You may advised of someone who sends messages with more emojis than tidings, but chances are they don’t need those symbols to communicate. For some with interaction disorders such as aphasia, which can make it difficult to read, talk, or jot, emojis can be an ideal way to communicate with others around them. Samsung Electronics Italia, the presence’s Italian subsidiary, just came out with a new app called Wemogee that eases those with language disorders talk to others by using emoji-based addresses.
Wemogee focuses on “bringing all users together again” regardless of their speech abilities. Samsung worked with Italian speech therapist Francesca Polini to convey more than 140 sentence units from text into emoji keep on tenterhooks, sequences of emojis that accurately convey the meaning of sentences. For case, “How are you?” turns into a smiley face, an “ok” hand gesture, and a question note down b decrease on a single line.
The app has two modes, visual and textual, and users can choose which course they prefer. In visual mode, users send an emoji-based memorandum, and the receiver will get it either as an emoji sequence if they’re in visual rage as well, or as a text message if they’re in textual mode. On the flip side, those in textual manner can send text messages that show up as emojis for those in visual modus operandi. The app can also be used to assist face-to-face interactions for quicker and more on target communication. Wemogee’s promotional video shows a screen in the app with a implication written in words and emojis, allowing both users to understand the chin-wag regardless of language capacity.
Wemogee’s pre-translated messages are organized into six macro-categories, containing emergency, food, and emotions, that are designed to cover most everyday interactions. With just 140 sentences, users won’t be able to take specialized conversations, but they will be able to communicate basic lacks and thoughts—things that would be hard for those with aphasia and other intercourse disorders to convey at all.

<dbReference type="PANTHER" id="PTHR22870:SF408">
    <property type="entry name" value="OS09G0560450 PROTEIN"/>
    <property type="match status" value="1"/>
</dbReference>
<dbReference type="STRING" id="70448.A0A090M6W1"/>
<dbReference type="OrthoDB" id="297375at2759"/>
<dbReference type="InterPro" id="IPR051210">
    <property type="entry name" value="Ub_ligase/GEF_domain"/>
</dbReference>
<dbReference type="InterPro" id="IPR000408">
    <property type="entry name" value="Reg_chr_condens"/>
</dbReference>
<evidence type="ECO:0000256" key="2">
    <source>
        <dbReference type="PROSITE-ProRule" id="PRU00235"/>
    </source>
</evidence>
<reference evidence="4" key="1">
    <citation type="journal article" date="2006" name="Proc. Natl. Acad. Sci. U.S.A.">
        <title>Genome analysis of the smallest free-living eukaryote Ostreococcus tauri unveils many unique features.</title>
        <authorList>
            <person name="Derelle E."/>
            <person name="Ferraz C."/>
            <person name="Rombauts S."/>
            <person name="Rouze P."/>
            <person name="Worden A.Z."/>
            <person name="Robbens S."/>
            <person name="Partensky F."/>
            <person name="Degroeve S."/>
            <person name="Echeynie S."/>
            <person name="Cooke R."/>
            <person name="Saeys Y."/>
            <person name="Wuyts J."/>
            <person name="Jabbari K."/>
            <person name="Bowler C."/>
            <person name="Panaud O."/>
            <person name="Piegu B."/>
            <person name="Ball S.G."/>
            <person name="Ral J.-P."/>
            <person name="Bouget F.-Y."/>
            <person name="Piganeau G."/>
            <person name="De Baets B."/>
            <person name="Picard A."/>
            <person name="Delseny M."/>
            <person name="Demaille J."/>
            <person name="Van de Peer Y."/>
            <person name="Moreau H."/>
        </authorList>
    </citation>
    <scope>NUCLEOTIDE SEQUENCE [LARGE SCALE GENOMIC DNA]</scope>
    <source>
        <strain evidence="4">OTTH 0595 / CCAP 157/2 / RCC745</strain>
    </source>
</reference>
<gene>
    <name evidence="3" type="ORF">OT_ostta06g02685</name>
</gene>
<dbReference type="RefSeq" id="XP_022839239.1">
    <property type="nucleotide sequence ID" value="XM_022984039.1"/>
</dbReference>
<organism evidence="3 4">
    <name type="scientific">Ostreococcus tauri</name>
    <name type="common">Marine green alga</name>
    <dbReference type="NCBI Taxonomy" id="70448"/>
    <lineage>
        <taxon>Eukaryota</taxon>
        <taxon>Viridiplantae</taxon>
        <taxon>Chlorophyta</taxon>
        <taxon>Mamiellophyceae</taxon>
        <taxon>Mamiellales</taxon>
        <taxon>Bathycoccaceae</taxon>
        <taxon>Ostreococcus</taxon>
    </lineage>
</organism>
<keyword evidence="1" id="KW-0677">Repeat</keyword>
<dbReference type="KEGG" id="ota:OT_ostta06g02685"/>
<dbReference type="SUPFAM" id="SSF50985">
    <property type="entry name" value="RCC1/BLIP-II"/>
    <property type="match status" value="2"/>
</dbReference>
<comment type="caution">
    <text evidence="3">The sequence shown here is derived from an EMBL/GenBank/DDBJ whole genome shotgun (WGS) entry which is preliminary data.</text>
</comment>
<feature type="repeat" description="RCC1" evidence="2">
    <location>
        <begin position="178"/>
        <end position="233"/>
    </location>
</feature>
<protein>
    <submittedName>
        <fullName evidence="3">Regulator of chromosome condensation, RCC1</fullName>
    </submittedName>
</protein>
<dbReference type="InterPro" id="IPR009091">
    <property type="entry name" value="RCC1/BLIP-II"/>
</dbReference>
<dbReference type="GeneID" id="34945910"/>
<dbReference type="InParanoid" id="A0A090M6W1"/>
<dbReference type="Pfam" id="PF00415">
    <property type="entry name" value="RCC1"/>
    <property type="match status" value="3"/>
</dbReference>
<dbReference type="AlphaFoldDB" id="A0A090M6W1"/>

According to the American Speech-Language-Hearing Association, aphasia is frequently caused by stroke, but any disease or accident that injures the parts of the planner that control language can cause aphasia. Approximately one million people suffer from aphasia in the US, and it’s recognized that people with aphasia can communicate better by gesturing and black-and-white pictures. Wemogee digitizes that method, making it faster and uncountable efficient, while also making it easier for non-aphasic people to dig loved ones with language disorders.
Wemogee is currently readily obtainable with messages in English and Italian and is free to download from the Google Freedom Store. An iOS app is coming soon.
Listing image by YouTube, Samsung Italia